Project Management Control Variables

Project Management tries to gain control over variables such as risk. Potential points of failure: Most negative risks (or potential failures) can be overcome or resolved, given enough planning capabilities, time, and resources. According to some definitions (including PMBOK Third Edition) risk can also be categorized as "positive" meaning that there is a potential opportunity, e.g., complete the project faster than expected. Customers (either internal or external project sponsors) and external organizations (such as government agencies and regulators) can dictate the extent of three variables: time, cost, and scope. The remaining variable (risk) is managed by the project team, ideally based on solid estimation and response planning techniques. Through a negotiation process among project stakeholders, an agreement defines the final objectives, in terms of time, cost, scope, and risk, usually in the form of a charter or contract. To properly control these variables a good project manager has a depth of knowledge and experience in these four areas (time, cost, scope, and risk), and in six other areas as well: integration, communication, human resources, quality assurance, schedule development, and procurement.

The Work Breakdown Structure (WBS) is a tree structure, which shows a subdivision of effort required to achieve an objective; for example a program, project, and contract. The WBS may show hardware, product, service, or process oriented. In a project of contract, the WBS is developed by starting with :
• the end objective and
• successively subdividing it into manageable components
• in terms of size, duration, and responsibility (e.g., systems, subsystems, components, tasks, subtasks, and work packages)
• which include all steps necessary to achieve the objective.

The Work Breakdown Structure provides a common framework for the natural development of the overall planning and control of a contract and is the basis for dividing work into definable increments from which the statement of work can be developed and technical, schedule, cost, and labor hour reporting can be established.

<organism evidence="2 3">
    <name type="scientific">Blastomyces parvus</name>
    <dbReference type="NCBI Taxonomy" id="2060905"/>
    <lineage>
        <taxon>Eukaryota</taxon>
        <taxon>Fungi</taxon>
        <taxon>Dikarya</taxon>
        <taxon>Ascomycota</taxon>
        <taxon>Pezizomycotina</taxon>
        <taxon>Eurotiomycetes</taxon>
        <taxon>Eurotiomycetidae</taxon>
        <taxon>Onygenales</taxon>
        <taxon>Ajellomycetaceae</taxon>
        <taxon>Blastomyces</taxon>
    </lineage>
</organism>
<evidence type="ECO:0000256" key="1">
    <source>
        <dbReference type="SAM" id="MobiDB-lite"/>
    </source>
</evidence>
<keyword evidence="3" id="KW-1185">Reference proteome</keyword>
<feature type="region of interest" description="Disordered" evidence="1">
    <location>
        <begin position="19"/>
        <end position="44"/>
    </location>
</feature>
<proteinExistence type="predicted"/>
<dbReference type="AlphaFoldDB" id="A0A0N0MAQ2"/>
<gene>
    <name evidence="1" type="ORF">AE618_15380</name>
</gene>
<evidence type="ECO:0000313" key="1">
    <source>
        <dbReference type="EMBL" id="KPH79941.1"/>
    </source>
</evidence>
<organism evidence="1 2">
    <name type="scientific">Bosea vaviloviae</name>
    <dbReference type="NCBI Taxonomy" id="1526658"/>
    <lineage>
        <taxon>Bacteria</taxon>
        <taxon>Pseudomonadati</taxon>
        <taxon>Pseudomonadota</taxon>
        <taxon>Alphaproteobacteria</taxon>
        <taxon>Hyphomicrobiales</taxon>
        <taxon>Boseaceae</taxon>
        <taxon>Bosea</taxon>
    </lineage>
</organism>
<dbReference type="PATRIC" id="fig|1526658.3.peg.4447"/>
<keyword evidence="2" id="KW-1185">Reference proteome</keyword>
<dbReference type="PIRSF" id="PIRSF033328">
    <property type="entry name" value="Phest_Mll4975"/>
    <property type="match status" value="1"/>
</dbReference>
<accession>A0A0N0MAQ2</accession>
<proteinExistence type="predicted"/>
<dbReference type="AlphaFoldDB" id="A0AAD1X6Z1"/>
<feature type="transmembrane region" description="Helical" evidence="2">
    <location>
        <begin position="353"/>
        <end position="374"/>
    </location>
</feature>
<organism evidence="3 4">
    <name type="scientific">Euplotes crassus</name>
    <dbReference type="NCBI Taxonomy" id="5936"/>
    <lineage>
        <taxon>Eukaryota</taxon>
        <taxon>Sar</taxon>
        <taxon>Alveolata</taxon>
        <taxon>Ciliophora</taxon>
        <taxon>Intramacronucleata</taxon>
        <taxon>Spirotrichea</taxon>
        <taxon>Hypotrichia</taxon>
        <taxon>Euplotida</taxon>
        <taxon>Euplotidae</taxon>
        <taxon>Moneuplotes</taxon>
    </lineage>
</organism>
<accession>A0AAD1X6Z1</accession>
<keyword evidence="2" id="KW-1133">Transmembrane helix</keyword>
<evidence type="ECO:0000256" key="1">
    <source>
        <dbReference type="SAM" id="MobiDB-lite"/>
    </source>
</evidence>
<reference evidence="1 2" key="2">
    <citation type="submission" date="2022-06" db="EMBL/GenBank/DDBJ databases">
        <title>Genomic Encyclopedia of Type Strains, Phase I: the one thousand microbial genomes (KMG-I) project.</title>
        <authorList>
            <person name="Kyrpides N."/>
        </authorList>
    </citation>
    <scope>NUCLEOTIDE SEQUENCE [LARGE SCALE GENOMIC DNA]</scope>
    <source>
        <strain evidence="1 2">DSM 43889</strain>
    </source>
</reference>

The Program (Investment) Life Cycle integrates the project management and system development life cycles with the activities directly associated with system deployment and operation. By design, system operation management and related activities occur after the project is complete and are not documented within this guide.

For example, see figure, in the US United States Department of Veterans Affairs (VA) the program management life cycle is depicted and describe in the overall VA IT Project Management Framework to address the integration of OMB Exhibit 300 project (investment) management activities and the overall project budgeting process. The VA IT Project Management Framework diagram illustrates Milestone 4 which occurs following the deployment of a system and the closing of the project. The project closing phase activities at the VA continues through system deployment and into system operation for the purpose of illustrating and describing the system activities the VA considers to be part of the project. The figure illustrates the actions and associated artifacts of the VA IT Project and Program Management process.

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